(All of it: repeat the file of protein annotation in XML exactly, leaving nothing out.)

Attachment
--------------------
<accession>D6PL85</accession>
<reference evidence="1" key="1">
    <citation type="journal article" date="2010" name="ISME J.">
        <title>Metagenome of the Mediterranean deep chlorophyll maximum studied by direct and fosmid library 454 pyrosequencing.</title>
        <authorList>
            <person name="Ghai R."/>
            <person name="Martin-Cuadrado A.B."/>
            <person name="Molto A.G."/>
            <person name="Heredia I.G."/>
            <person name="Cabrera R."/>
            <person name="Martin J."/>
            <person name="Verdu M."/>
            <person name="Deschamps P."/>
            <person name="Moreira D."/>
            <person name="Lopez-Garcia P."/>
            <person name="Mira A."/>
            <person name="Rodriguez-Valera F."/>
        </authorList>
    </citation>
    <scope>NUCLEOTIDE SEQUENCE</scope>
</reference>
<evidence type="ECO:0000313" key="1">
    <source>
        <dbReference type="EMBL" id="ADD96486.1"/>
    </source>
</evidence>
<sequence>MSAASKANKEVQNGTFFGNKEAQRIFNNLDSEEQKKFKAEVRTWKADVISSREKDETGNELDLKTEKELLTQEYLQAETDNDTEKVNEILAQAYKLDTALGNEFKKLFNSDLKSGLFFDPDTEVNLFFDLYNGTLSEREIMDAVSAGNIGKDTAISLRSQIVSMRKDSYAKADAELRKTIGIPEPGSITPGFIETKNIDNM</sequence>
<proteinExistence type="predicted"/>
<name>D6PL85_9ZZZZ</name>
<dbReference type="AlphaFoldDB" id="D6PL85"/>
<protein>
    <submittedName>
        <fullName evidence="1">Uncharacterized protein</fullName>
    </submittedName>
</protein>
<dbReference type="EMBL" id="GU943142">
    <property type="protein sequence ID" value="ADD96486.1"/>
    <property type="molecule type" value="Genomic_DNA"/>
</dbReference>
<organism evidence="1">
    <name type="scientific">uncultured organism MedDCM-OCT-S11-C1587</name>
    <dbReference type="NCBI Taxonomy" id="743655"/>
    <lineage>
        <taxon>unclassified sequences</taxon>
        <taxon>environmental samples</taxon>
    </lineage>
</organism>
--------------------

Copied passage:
<accession>D6PL85</accession>
<reference evidence="1" key="1">
    <citation type="journal article" date="2010" name="ISME J.">
        <title>Metagenome of the Mediterranean deep chlorophyll maximum studied by direct and fosmid library 454 pyrosequencing.</title>
        <authorList>
            <person name="Ghai R."/>
            <person name="Martin-Cuadrado A.B."/>
            <person name="Molto A.G."/>
            <person name="Heredia I.G."/>
            <person name="Cabrera R."/>
            <person name="Martin J."/>
            <person name="Verdu M."/>
            <person name="Deschamps P."/>
            <person name="Moreira D."/>
            <person name="Lopez-Garcia P."/>
            <person name="Mira A."/>
            <person name="Rodriguez-Valera F."/>
        </authorList>
    </citation>
    <scope>NUCLEOTIDE SEQUENCE</scope>
</reference>
<evidence type="ECO:0000313" key="1">
    <source>
        <dbReference type="EMBL" id="ADD96486.1"/>
    </source>
</evidence>
<sequence>MSAASKANKEVQNGTFFGNKEAQRIFNNLDSEEQKKFKAEVRTWKADVISSREKDETGNELDLKTEKELLTQEYLQAETDNDTEKVNEILAQAYKLDTALGNEFKKLFNSDLKSGLFFDPDTEVNLFFDLYNGTLSEREIMDAVSAGNIGKDTAISLRSQIVSMRKDSYAKADAELRKTIGIPEPGSITPGFIETKNIDNM</sequence>
<proteinExistence type="predicted"/>
<name>D6PL85_9ZZZZ</name>
<dbReference type="AlphaFoldDB" id="D6PL85"/>
<protein>
    <submittedName>
        <fullName evidence="1">Uncharacterized protein</fullName>
    </submittedName>
</protein>
<dbReference type="EMBL" id="GU943142">
    <property type="protein sequence ID" value="ADD96486.1"/>
    <property type="molecule type" value="Genomic_DNA"/>
</dbReference>
<organism evidence="1">
    <name type="scientific">uncultured organism MedDCM-OCT-S11-C1587</name>
    <dbReference type="NCBI Taxonomy" id="743655"/>
    <lineage>
        <taxon>unclassified sequences</taxon>
        <taxon>environmental samples</taxon>
    </lineage>
</organism>